Humans have been drinking coffee for centuries—and today, it is one of the most widely-consumed drinks in the world, with more than two billion cups drunk every day.
These 21 songs are about the all-important coffee bean and the meaning that it brings to the morning.
1. Cup of Coffee — Johnny Cash
Johnny Cash’s 1966 song Cup Of Coffee is a country tune about old friends getting together to catch up over a cup of joe. The narrator is a trucker on a route with some grain, but he has a stop near an old friend and looks forward to stopping by.
He doesn’t want to have an alcoholic drink because he has to get back on the road, but it’s not necessary. It just goes to show that coffee is our society’s way of coming together to catch up on life.
Recommended: Our list of the top Johnny Cash songs ever
2. One Cup of Coffee — Bob Marley & The Wailers
Bob Marley’s 1962 ska single One Cup Of Coffee isn’t widely known, having been somewhat overshadowed by the later accomplishments of his career. The song tells the story of a couple going through a divorce and compares aspects of their marriage to the drink.
The sweetness and warmth are like the moments they laid in each other’s arms, but now, it has come down to a final cup while signing their divorce papers. It’s a brilliant way to show how much can be said in the simple ritual of making coffee.
3. One More Cup of Coffee — Bob Dylan
Bob Dylan’s One More Cup Of Coffee is another song that uses coffee as a means of two former lovers saying farewell for the last time. On its surface, it seems like a simple breakup track, but the lyrics interweave fantastical imagery of a royal father and a sister who can predict the future.
He has said that the song was inspired by his experiences of celebrations with the Roma people in France in the 1970s. Country star Emmylou Harris provided the track’s sweet backup vocals.
4. You’re The Cream in my Coffee — Nat King Cole
How do you let someone know that they’re both a comfort and a fixture of their day? If you’re Nat King Cole, you say “you’re the cream in my coffee.” There’s so much communicated in that simple phrase, which tells the narrator’s beloved that they make his day just a little bit better.
The song was composed in 1928 and has been covered by countless singers in the time since then. Though some of the lyrics aren’t as relatable to modern audiences—“You’re the starch in my collar” doesn’t apply as much these days—the main message is still just as clear as it was in the 1920s.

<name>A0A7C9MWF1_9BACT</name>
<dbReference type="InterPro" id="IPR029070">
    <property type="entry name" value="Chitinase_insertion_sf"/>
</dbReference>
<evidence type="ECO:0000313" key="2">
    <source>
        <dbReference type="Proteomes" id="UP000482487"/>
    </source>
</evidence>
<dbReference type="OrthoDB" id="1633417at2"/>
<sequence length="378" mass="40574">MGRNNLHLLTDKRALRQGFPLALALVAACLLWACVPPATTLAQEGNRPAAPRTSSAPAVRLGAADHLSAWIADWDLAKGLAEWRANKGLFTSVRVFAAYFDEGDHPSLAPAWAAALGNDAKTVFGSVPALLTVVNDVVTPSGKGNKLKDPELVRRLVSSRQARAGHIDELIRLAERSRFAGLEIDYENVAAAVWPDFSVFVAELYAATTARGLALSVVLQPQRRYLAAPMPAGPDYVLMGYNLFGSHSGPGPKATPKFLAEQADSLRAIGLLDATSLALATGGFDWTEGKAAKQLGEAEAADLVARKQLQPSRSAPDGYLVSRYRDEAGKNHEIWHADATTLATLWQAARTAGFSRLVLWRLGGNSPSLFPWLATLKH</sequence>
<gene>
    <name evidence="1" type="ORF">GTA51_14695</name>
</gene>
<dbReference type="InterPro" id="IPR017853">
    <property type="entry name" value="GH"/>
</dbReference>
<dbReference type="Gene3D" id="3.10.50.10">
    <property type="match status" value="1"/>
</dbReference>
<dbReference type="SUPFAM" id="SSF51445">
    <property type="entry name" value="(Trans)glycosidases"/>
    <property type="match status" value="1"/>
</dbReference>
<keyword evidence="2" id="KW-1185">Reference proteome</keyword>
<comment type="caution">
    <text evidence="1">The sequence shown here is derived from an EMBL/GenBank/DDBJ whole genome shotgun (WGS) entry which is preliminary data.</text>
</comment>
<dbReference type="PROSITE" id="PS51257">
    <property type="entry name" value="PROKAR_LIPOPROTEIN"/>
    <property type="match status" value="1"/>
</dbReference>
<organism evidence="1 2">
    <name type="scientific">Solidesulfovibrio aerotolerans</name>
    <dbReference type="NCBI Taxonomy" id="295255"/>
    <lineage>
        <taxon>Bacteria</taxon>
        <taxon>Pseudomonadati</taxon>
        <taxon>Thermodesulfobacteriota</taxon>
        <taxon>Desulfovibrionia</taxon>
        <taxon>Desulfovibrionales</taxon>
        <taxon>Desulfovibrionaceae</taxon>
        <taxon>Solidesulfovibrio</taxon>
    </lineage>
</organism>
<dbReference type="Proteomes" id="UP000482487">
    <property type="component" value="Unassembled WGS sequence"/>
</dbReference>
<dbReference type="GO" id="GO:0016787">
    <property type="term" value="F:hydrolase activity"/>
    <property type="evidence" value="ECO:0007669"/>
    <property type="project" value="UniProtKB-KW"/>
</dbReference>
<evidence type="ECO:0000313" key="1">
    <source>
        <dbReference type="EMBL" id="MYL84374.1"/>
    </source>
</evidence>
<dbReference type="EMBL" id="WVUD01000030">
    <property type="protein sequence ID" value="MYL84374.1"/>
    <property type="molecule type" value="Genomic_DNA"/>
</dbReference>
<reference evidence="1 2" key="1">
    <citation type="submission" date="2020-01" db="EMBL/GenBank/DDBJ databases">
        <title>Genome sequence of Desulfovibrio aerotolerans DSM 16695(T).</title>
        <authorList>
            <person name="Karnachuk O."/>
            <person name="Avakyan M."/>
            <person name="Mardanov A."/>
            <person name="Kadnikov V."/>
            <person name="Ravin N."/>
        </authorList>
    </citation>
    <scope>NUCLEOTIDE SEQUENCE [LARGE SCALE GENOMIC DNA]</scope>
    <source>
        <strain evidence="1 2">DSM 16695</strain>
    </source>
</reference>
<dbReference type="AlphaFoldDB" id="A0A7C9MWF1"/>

5. The Coffee Song — Frank Sinatra
Frank Sinatra recorded The Coffee Song in 1946, a joking parody of the Brazilian coffee industry. The track describes how in Brazil, coffee grows in such abundance that they drink nothing else. It’s meant to be playful, with silly references to a politician’s daughter who was fined for drinking water instead of coffee and how even the ketchup is made with coffee.
And while those claims are obviously exaggerated, it is true that Brazil is the leading producer of coffee beans—nearly a century after Sinatra’s recording, the country still exports 40 percent of the world’s coffee!
6. Coffee Homeground — Kate Bush
Kate Bush’s 1978 song Coffee Homeground will appeal to modern true crime junkies. The track is written from the perspective of someone who believes a killer is trying to poison them, so they evade the effort by refusing the killer’s home-ground coffee. They claim it smells like almonds, a sign of cyanide. But is it a real murder attempt or is the narrator just paranoid?
Bush said the song was inspired by a cab driver she met who believed that people were out to get him by poisoning his drinks.
7. Cold Coffee — Ed Sheeran
Nat King Cole compared a happy relationship to a hot cup of coffee with cream. Decades later, Ed Sheeran flipped the metaphor by comparing a lover to a cold cup of coffee after a night of drinking. The metaphor is open to interpretation: is he saying that the “shivers” she causes are because he’s in love with her, or is he likening her effect to something sobering and chilling because their relationship is falling apart?
Fans have plenty of their own theories, with some calling it a love song and others saying it’s the tale of a relationship at its end.
8. Coffee Shop — Red Hot Chili Peppers
They say a coffee shop is a great place to meet people, but this 1995 song from Red Hot Chili Peppers is a bit stranger than the title would suggest. The track follows a narrator who is lonely and looking for a potential date. They reach out to someone asking if they’d be interested in meeting up in a local coffee shop to connect, and then going home for a hookup.
The upbeat song is proof that a coffee shop is, indeed, a place where all kinds of meetups can happen.
9. Black Coffee — Ella Fitzgerald
Black Coffee is a classic blues song composed in the 1940s. It describes a woman waiting for her lover to come back to her. While she waits, she passes the time by smoking cigarettes and drinking black coffee. The bitter taste of the nicotine and unsweetened coffee remind her of the bitterness of her love life, with her hope gradually waning. Nevertheless, she continues the ritual to distract herself.
At the end of the track, there is still no sign of her lover coming home, and we never get an answer.
10. Cigarettes And Coffee — Otis Redding
Otis Redding’s career didn’t take off until the release of (Sittin’ On) The Dock Of The Bay, recorded just days before the singer’s death in a plane crash. His song Cigarettes And Coffee isn’t as well-known; it was released two years earlier and features a funky soul beat. The track is about sitting up with your lover in the wee hours of the morning, talking over cigarettes and coffee. The little-known song of his career is a sweet memorialization of a quiet moment in the kitchen.